We left Beeley a fair bit later than intended. The bus had been held up all over the place, though the slow journey had given me chance to get a good look at the crowded magnificence of Chatsworth. It felt good to be out in the fresh air and chasing down lost stones. We set off through the village as the first spots of rain began to fall, duly booted and waterproofed and armed with the remainder of the Eccles Cakes. I’d eaten the last of the jelly babies and we’d once again forgotten the water…
“It’s not far,” he assured me as we rested by a gate after the first long climb.
“It can’t be much further…” he said as we sat panting on a rock after a steep climb through a beautiful beechwood.
“I don’t remember it being this far…” he said as I stripped off the warm coat, sweltering. “There was an ice cream van last time…”
We reached the road and continued to climb. Road? We could have driven here? Still… we had decided to walk the length of the moor, retracing a path he had taken some years earlier in search of a standing stone, so the car was not an option. And it wasn’t more than a mile or two, he said…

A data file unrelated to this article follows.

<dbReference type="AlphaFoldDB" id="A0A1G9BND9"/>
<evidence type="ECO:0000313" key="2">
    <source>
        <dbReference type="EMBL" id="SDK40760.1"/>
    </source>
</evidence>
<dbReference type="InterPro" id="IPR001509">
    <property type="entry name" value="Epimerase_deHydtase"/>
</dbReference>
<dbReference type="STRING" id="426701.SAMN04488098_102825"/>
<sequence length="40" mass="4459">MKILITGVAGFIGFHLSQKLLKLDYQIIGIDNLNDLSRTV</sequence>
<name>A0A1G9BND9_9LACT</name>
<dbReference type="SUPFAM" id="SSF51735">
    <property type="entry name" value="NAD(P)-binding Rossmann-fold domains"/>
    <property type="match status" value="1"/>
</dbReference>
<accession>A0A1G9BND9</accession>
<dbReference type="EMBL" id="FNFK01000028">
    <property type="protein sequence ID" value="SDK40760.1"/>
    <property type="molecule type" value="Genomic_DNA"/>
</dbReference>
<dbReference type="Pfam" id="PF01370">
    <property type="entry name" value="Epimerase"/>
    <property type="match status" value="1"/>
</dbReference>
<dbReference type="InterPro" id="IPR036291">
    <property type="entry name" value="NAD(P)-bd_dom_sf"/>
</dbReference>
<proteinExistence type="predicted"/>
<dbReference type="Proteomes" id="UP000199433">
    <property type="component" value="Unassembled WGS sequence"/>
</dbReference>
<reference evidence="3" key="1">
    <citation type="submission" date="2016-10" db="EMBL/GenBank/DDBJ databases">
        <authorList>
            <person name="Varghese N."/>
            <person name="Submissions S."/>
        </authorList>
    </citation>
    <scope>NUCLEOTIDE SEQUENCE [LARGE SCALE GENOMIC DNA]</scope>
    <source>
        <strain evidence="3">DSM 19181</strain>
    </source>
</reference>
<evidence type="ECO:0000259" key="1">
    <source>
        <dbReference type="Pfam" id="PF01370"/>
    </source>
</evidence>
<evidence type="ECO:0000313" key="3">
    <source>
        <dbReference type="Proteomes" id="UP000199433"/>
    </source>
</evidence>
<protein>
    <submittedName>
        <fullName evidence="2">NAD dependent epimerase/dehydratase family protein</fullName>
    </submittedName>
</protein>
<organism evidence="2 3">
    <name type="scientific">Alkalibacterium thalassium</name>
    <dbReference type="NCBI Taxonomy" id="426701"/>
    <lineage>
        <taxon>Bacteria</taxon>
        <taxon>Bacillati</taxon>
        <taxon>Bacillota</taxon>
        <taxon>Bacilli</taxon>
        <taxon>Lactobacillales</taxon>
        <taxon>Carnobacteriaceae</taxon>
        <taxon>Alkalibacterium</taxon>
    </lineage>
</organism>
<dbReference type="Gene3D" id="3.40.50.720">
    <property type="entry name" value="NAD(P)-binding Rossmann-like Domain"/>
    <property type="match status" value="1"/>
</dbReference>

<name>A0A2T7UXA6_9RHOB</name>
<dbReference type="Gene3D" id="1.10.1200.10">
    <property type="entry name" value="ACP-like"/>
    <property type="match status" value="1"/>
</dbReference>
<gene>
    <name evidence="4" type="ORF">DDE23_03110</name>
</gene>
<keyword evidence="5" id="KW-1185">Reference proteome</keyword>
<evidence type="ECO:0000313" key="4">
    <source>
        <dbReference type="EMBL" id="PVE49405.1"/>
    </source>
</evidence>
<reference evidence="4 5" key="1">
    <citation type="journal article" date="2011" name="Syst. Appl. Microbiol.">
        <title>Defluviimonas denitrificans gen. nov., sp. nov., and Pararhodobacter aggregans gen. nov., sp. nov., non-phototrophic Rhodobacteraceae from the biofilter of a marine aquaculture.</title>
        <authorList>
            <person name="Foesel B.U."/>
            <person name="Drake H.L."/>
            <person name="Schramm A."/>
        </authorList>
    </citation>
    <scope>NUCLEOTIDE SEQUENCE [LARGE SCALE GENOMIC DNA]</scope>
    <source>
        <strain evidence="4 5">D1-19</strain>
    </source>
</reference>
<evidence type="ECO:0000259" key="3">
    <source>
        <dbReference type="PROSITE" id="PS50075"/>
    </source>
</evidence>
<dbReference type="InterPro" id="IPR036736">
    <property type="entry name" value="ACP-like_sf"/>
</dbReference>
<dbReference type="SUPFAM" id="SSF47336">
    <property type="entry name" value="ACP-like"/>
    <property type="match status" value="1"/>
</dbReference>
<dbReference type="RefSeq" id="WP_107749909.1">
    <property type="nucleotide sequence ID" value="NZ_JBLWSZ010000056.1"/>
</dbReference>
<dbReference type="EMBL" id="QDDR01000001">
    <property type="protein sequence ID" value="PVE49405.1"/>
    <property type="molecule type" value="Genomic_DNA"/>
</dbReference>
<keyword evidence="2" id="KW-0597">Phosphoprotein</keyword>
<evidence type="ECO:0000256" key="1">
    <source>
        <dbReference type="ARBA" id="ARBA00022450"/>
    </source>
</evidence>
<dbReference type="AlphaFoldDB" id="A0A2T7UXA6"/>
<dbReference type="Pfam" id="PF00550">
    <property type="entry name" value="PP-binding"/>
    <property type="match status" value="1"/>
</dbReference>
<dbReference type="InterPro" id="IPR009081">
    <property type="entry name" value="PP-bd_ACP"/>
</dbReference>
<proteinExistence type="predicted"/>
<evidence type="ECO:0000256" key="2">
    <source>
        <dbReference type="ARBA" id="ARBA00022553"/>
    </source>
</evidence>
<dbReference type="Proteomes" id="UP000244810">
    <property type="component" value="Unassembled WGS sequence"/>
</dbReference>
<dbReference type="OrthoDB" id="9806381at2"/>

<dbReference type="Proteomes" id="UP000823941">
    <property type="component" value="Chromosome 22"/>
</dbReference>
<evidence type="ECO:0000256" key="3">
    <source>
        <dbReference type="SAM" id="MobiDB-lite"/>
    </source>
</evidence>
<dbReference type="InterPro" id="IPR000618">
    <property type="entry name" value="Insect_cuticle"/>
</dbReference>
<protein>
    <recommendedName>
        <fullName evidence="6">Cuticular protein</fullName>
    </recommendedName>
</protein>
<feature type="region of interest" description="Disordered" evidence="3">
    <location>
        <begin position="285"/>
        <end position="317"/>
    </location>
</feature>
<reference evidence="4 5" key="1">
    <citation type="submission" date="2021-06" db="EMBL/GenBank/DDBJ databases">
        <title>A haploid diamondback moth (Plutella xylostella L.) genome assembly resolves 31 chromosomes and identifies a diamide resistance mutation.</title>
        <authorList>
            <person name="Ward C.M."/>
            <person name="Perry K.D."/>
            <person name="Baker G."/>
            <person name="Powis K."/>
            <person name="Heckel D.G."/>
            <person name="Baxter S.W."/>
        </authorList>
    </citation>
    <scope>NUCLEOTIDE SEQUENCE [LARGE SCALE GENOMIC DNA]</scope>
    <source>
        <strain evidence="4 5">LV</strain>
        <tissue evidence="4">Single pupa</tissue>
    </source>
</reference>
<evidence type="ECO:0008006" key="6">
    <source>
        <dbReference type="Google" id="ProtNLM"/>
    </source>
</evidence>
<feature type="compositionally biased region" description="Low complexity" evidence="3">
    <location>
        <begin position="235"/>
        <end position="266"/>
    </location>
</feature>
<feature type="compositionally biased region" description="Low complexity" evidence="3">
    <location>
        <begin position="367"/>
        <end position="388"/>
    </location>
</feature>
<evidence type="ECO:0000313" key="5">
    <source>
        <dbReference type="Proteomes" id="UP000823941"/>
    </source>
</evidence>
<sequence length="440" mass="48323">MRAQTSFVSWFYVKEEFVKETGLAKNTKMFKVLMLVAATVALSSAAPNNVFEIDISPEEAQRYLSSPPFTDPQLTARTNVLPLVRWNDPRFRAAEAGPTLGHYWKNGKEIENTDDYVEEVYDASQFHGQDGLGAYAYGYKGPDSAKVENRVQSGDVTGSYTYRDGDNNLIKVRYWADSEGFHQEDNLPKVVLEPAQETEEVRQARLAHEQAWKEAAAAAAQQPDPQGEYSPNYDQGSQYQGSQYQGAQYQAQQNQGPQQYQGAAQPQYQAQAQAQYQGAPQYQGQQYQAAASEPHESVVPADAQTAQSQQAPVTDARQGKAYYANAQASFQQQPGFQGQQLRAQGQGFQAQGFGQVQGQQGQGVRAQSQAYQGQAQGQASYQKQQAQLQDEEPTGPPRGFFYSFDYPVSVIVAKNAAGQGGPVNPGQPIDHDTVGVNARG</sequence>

Sure enough, there was the ice-cream van… a battered, rusting contraption with faded stickers and a wonky, handwritten price list.
“You’re the first folk to come up the road in three months.” The tiny, wrinkled old lady who slid open the glass door looked at us curiously as she filled the cones, inserted chocolate flakes, and brandished a squeezy bottle. “Strawberry, raspberry or chocolate?” Her smile was amazing.
“Are you sure?” Her gaze direct, piercing… it seemed like a challenge… a test of some kind. In fact, the whole scenario seemed distinctly odd. An ice-cream van that barely seemed fit to move, let alone climb hills in the middle of nowhere… And manned… or womaned… by one of the Old Ones… or so it seemed to my overheated imagination. “It spoils the taste.” We gave in and chose raspberry instead. There was a loud bang, enough to knock the rickety price list over. “Did you see that?” Two blank faces were turned in her direction. I’d seen it alright. But I was saying nothing; I must have imagined the black-winged thing that flew the few feet through the van. Inside the van. And disappeared. She handed us the ice cream, discussed my jumper and we went our way.
Laughing, my companion bemoaned the forbidden chocolate sauce and the strangeness of the little old lady.
“She’s not just a little old lady…”
There was no answer as we looked at the gate onto the moor from which a picture of a curlew, beak curved like an ibis, looked back at us.